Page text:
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ZeroNet – Decentralized websites using Bitcoin crypto and BitTorrent network (github.com)
115 points by Syrup-tan 418 days ago | hide | past | web | 25 comments | favorite



Anyone interested in ZeroNet's architecture may want to take a look at their presentation: https://docs.google.com/presentation/d/1_2qK1IuOKJ51pgBvllZ9...


While I like seeing that this uses relatively strong technologies like Tor, BitTorrent, and Bitcoin, does this beat Freenet for any use case?


Yes, it comes with a p2p SQL server and readable namecoin domains. Due to BitTorrent it's also much faster than Freenet. While it doesn't require Java it's still crossplatform.

Sites are essentially bitcoin addresses (public keys) with ownership and modification rights controlled by corresponding private key. The same crypto provides passwordless logins and authentication!

Since it supports Tor, users can also use it anonymously.

The system is impressively elegant.


it would be nice if the docs would mention how to get/set up those .bit domains.



Depends - it should win out for speed and ease of use. But anonymity, no, in order for a user to possess certain content, they have to download it explicitly and know they're sharing it. It's trivial to know who visits a given website and, for example, send DMCAs to all of them. Freenet prevents this in multiple ways - proxying your connections through others and using encryption to prevent those without the keys from reading the data or even knowing what it is. Freenet probably provides the best anonymity of any current network as it's done in such a way that once a file is on the network, there's just no way to trace it back to its source.

The people using Play on it might find themselves in some fun legal issues soon, depending on country.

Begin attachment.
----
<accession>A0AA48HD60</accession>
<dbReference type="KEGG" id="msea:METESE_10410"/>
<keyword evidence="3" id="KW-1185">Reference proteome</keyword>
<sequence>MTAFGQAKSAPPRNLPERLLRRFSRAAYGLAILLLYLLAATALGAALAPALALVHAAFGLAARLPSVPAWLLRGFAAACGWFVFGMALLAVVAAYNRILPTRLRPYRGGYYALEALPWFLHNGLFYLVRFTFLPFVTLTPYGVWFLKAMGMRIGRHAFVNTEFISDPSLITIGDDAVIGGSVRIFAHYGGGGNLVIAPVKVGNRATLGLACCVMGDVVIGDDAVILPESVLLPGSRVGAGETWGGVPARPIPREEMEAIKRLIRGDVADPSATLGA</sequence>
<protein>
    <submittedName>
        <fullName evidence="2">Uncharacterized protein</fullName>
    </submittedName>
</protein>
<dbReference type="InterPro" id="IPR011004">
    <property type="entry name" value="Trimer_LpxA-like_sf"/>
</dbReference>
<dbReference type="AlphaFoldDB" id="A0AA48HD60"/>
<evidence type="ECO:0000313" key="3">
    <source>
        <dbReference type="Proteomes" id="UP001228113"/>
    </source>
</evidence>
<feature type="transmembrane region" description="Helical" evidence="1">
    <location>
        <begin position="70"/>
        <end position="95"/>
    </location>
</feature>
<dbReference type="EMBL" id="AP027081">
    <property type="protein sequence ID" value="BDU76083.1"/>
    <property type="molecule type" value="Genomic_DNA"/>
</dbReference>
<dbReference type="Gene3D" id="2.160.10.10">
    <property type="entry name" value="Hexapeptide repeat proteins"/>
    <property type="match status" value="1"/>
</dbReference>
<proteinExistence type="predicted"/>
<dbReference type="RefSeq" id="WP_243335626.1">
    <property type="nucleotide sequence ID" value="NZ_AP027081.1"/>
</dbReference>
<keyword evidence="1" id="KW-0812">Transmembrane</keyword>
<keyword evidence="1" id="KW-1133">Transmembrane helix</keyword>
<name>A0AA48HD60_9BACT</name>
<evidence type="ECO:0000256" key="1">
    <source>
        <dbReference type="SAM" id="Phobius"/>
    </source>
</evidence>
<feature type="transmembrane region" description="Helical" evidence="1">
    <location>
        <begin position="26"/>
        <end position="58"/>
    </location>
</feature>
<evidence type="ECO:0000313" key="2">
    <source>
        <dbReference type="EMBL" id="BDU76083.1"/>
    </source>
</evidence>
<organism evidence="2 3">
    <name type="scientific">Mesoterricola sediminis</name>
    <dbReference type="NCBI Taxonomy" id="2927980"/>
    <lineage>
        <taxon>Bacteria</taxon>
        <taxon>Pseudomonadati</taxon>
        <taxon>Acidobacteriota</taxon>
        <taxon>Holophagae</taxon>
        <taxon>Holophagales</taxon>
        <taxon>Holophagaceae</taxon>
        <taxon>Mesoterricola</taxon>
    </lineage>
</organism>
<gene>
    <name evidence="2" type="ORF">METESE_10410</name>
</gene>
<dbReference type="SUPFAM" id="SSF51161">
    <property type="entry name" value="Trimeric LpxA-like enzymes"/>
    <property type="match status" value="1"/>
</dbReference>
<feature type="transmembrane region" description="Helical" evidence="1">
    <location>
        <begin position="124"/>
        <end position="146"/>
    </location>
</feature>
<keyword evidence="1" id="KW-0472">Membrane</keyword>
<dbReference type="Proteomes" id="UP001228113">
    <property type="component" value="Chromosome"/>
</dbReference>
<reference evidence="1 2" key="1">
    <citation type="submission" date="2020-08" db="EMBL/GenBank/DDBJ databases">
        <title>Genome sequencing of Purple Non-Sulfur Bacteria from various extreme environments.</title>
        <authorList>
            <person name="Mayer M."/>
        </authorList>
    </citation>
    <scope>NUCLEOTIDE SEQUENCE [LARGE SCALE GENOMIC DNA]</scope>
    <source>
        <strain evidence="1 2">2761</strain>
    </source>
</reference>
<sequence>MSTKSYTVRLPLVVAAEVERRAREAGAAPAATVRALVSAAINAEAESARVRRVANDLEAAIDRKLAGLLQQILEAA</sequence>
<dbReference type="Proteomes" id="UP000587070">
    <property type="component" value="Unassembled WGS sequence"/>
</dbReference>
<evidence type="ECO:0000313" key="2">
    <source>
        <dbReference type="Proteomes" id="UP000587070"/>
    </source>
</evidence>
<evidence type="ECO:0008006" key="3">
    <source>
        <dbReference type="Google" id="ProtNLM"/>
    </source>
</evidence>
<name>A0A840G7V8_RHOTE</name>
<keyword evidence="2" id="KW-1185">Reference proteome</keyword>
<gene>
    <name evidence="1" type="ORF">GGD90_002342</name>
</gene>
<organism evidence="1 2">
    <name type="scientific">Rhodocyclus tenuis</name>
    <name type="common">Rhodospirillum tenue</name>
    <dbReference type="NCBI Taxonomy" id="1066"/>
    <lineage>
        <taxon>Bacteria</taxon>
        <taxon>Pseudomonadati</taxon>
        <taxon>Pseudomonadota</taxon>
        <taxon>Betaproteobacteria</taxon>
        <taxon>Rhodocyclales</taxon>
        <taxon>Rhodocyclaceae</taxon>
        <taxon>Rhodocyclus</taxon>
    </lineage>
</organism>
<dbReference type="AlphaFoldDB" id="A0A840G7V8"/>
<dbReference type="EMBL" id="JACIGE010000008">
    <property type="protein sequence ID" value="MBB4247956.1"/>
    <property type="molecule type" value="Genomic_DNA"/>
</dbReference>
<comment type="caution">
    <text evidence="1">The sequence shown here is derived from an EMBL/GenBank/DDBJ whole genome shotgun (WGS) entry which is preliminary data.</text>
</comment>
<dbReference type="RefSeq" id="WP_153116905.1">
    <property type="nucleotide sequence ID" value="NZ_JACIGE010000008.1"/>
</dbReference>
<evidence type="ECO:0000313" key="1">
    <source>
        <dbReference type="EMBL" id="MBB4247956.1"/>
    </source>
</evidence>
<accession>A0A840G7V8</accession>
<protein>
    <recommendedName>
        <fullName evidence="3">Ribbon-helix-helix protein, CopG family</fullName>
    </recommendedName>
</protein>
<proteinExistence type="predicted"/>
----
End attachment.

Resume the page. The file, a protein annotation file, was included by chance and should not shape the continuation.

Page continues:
You could use it over Tor I suppose - that's what the authors propose, but that seems less than optimal to me and doesn't even approach the sort of anonymity Freenet could.


Looking at it briefly, Tor support is a bit misleading. It only protects content authors and seeders, and not viewers. (Someone could just inject an external image reference to reveal their true IP address as HTML seems to be not sanitized.) This seems to be the key difference from Freenet.


Well, that's an easy fix - view the page in the Tor browser too. Or better yet, run the whole rig inside a VM which is forcibly routed over Tor transproxy. Of course - this is sort of Tor abuse and freenet is the better solution for this purpose, but if you need to view something over this in (relative) anonymity, it is still possible.


While it supports tor, ZeroNet is more about decentralization than it is about anonymity.


Looks like very slick and easy to use. And there is play on it (https://torrentfreak.com/play-p2p-impossible-shutdown-160301... on hn top 10 at the moment)


Mark my words. This is the ethereum killer.

The problem with ethereum is the novelty factor. Everything under the hood is difficult for the average developer to grasp and it's not clear whats going on as it is quite new and work is on going. Another issue is that there seems to be no clear 'voice' from Ethereum and instead you have many people claiming to be an Ethereum expert. It killed all of the hype and excitement I had in December and January.

Why I think this is an ethereum killer is the tech that powers it is very much mature, proven to work quite well and will be easier for developers and users alike.

But more importantly the end result is what matters. This has been in development since 2014, roughly same time as Ethereum but the end result is far more impressive than what Ethereum offers and ironically it is because ZeroNet offers less is what makes it so attractive. For example, using Tor, bitorrent, bitcoin, already existing and well established technologies provide excellent privacy and anonymity. Sure, ethereum might be a much stronger cyrtographic platform but I think accessibility, speed, scalability, adoptibility gained from ZeroNet's setup is what ultimately blows Ethereum out of the water.

The codebase seems super light and accessible too compared to Ethereum.

Anyways, I could be wrong of course but I think ZeroNet could be it. Look how long Tor, BitTorrent, Bitcoin protocols have survived and grown in adoption rates. Ethereum is trying to pull off all three and as a result it's losing developer passion imo. For instance the forums are less active and ironically attracted lot of politically fueled angsty types who believe in conspiracy theories.